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Business Email Etiquette & Website Forms

Professionals are always at their best.

Having several websites, I receive inquiries daily. Some appear to not be from a business professional. But it turns out they are. Or do they think they are?

These are folks asking questions or looking for my professional assistance. Yet, I can’t help but wonder how successful their business is or has the potential to be by their communication style.

All of my sites are professional. They are not hobby sites or blogs discussing food or the latest trends. You know, the topics that are naturally more informal.

Two websites are about Email Etiquette, and then there is my primary WordPress Consulting website. All are sites where professional communications would be a given.

Does Email Etiquette apply to web forms?

Ironically, on this site about “Business Email Etiquette,” many inquiries are about The Basics. Questions whose answers are covered in the article I just linked to and are at the top of page navigation.

The majority are seeking my point of view about something a business contact is doing or a situation that happened at work. They are not interested in the topic of Business Email Etiquette. Instead, they hope I’ll back them up and provide that “gotcha!” moment.

How do I know this?

As they look to Email Etiquette to resolve the situation that has them upset, they use no Email Etiquette to ask an Email Etiquette expert about the situation at hand! You would think that if you email an email etiquette website’s creator, you will try to reflect some email etiquette.

My 29 years of experience have proven, time and time again, that those who communicate via website forms with no concern for communicating as an educated professional are not profitable customers. There is a strong and validated correlation.

Will the site owner want to do business with you?

Business Email Etiquette also applies to completing business-related website forms, whether contacting new suppliers, partners, or associates or just inquiring about the services and products you need to run your business.

How you approach a website owner, the words you use, and the skills and education you decide to display will determine how the person on the receiving end of your inquiry perceives you.

  • Does your inquiry reflect what a great partner you will be?
  • When your inquiry is read, will the site owner want to encourage you to become a customer?
  • Will they even want to reply at all?

An Example that Doesn’t Impress

I used to offer the opportunity for writers to create guest posts for this website. At the time, there were some basic guest post guidelines and a specific form for those inquiries. I even had a link on my main contact form that “if you are interested in guest posting,” here is a link to follow to get those specifics.

  • What will I think when my main contact form is completed for a guest post inquiry without following that link to the appropriate form?
  • What do I think when a guest post form is completed offering to write articles that have nothing to do with business email communications or technology use?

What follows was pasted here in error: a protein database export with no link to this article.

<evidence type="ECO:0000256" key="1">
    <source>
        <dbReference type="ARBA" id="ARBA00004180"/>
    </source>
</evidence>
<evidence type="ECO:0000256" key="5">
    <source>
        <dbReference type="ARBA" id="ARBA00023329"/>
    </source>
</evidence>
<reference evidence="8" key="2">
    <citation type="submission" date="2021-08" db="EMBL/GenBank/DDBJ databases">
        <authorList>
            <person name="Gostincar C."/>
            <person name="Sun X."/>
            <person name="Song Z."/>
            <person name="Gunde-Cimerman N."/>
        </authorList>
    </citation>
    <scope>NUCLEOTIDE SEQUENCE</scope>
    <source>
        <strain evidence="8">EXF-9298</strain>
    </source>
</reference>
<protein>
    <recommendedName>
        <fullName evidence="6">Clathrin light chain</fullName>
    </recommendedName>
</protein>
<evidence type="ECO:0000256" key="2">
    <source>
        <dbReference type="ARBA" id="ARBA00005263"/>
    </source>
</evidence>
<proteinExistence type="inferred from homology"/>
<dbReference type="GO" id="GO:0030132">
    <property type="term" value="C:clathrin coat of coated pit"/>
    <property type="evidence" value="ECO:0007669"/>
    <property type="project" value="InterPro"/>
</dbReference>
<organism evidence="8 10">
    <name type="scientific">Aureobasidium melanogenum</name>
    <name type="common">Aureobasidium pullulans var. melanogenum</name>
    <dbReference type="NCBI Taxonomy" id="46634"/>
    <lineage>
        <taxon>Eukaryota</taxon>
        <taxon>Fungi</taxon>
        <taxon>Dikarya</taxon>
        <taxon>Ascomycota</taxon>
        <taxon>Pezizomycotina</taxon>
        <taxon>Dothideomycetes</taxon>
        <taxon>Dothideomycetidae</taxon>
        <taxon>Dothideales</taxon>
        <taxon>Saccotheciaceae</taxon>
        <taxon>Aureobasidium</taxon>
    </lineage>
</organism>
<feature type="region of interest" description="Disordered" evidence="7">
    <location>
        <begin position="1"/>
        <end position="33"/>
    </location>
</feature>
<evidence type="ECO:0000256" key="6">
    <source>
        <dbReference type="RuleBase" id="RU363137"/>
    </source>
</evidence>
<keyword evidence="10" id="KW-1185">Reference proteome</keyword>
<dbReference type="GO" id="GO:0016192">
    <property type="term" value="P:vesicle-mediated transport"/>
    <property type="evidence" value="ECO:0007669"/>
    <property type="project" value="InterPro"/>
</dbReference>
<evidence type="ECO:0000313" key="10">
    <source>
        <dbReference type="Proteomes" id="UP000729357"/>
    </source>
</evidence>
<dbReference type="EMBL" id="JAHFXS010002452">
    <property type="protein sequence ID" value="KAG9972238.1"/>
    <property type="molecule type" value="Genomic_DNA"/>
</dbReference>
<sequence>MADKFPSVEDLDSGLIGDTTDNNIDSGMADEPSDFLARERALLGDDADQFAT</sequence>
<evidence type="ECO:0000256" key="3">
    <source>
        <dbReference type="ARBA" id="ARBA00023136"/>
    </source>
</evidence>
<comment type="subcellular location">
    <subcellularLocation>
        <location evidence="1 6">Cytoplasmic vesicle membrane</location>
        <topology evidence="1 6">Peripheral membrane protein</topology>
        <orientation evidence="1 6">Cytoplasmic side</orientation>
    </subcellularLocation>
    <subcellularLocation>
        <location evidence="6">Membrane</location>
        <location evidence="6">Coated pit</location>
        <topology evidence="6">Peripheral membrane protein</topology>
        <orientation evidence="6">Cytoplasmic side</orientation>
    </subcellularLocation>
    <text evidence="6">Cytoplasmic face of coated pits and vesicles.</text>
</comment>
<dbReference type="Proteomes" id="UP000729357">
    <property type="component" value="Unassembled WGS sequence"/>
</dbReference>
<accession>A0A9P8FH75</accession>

• What am I to think when sample articles are submitted that do not follow my posted guest post guidelines?

That worked so well that I no longer accept guest posts on this website, as I was spending too much time weeding through inquiries that had no topical synergy with this site. And for those articles where the topics could work, the drafts didn’t follow the guidelines I posted for guest articles.

I now state that I do not accept guest posts and still get tons of email inquiries about guest posting. Ugh. I don’t respond anymore. If you ignore the content on my site, I will return the favor by ignoring your question.

Or how about those who contact me asking who they should contact in my “organization”? If you read my “About” page, you will know it is just me.

These inquiries let me know that the senders focus on pure self-interest. They do not care about showing me, the site owner, the courtesy of just reading the basics offered on my site. Instead, they head for the contact link, click, and start typing.

Use Your Opportunity to Impress

When making first contact through a business website form, you have the opportunity to impress and encourage a response to your inquiry. However, when you type in all lowercase, do not spell check and make demands based on the premise that you “are the customer” alone; that won’t encourage the response you are looking for.

Or when you complete a form making it clear you didn’t even bother to search the site first (or read the text on the form page you just completed), realize that some website owners may choose not to encourage you to become a customer, partner or affiliate by not responding to your request.

Technology is nothing if not a bunch of details, knowledge, and skills we must embrace and execute to accomplish our goals. So to think that not communicating correctly, with knowledge, understanding, and courtesy when it comes to your business website form requests is a lack of judgment your competitors will thank you for.

Share the knowledge!

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